The Sheridan Theater opened on September 18, 1921 and operated until 1969.It occupied the triangle of land lately used as the St. Vincent’s Hospital garden and Materials Handling Facility.Strangely, its address was 200-202 West 12th Street, but the entrance was on the northwest corner of Greenwich Avenue and Seventh Avenue.Contrary to some accounts it was never named the Mark Strand Sheridan. (There was a cinema of that name at Broadway and 47th Street.)
Unlike most of the West Village cinemas that we will visit, the Sheridan was neither small nor artsy.It was a “Roxy,” seating 2,342.(A “Roxy” is a large cinema showing first-run films, named after the original 6,000 seater Roxy at 153 West 50th Street, built by Samuel “Roxy” Rothafel in 1926.)The owner installed an Austin organ Opus 1007 at a cost of $9,400.(That’s $122,729 in 2015 dollars.)The architects were Reilly and Hall. Its 27 exits opened onto all three sides of the triangle.The Sheridan opened with “Disraeli,” starring George Arliss.
As the Sheridan’s opening date neared, the New York Times reported that it would be the first theater south of 42nd Street to show only moving pictures.These would, of course, have been silent films, often called photoplays.The first real feature-length Hollywood talkie, The Jazz Singer, with Al Jolson, did not open until October 1927.
The Exhibitors Trade Review, February 25, 1922, published an interview with the Sheridan’s Manager, Edwin T. Emery, who explained that (the Sheridan) was a neighborhood theater with a metropolitan, cosmopolitan and suburban patronage.Because of the legends of Greenwich Village and its qualities as an art followers’ rendezvous it attracted all classes of people.“Sunday audiences embrace the commuter from Morristown, NJ, the Bronxvillan, the Harlemite and the downtowner; the artist, the collector, the fancier in his limousine, the folk of the stage, idle on the Sabbath, and the worker from lower New York,” he said.He added that one innovation was advanced reserved seating.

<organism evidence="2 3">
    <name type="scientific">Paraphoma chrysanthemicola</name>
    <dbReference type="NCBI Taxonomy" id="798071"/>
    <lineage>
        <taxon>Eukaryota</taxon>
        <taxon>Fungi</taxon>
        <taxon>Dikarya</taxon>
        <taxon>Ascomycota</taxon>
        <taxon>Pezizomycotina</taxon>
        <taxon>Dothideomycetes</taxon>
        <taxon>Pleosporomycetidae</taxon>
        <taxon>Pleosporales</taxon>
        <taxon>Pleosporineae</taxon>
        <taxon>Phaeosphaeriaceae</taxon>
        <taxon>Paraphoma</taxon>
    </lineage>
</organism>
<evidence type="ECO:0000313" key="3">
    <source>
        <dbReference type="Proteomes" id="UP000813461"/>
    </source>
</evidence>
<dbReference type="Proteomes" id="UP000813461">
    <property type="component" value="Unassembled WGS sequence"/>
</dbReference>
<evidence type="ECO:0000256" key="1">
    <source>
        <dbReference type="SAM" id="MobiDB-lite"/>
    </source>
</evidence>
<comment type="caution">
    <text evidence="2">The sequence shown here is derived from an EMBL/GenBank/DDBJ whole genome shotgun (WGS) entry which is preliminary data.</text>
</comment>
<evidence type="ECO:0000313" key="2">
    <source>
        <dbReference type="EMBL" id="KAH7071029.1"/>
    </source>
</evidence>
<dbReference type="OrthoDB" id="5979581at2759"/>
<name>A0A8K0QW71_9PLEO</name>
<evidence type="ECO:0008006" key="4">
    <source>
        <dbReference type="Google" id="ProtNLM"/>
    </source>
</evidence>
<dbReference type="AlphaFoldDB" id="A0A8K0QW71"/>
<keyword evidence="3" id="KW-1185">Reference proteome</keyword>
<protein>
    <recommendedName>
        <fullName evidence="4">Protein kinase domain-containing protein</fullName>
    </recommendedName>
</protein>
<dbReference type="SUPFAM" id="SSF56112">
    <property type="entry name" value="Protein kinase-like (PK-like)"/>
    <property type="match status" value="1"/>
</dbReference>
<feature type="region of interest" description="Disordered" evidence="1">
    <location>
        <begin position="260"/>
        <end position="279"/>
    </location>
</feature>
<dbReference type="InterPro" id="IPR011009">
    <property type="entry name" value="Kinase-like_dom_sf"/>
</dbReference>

A year later the Review noted that the theater published a weekly program, another first.
In 1926, the Loew’s Corporation took it over, and it became the Loew’s Sheridan.
In the 1960s attendance fell and the Sheridan closed its balcony.When it finally closed in 1969, St. Vincent’s Hospital bought the plot and demolished the theater, intending to build a nurses’ residence.Instead, it remained vacant until the hospital planted a garden and later still built its materials facility.
However, the cinema lives on in an Edward Hopper painting, The Sheridan Theatre.Hopper lived in Washington Square and was an avid moviegoer.He began this painting in January 1937, while taking breaks from looking after his wife, who had colitis.To get the full dimness effect he painted in darkness in his studio.
One writer has stated that this painting was a rare occurrence of Hopper painting a specific and identifiable subject.His other cinema paintings are imaginative.
Author’s note:I had never heard of the Sheridan until I began research for this article.I was amazed to find out about it because I have lived across the street from its site for 38 years.A neighbor recalls seeing Barbarella (starring Jane Fonda) there in 1968.She told me, “The theater was beautiful. Very ornate. You got a sense of how elegant it must have been when it was first built.”
Levin, G., “Edward Hopper: An Intimate Biography”, Alfred A. Knopf, New York, 1995.
Architecture and Building, Vol. LIV, Jan 1922-Dec 1922, pp 18, 19.(University of Michigan College of Architecture.)
Cinematreasures.org. (Contributors: John Chappell, Dan Braun, Al Alvarez.)
New York Times Archives.
Theatre Talks, Cezar Del Valle, Prop.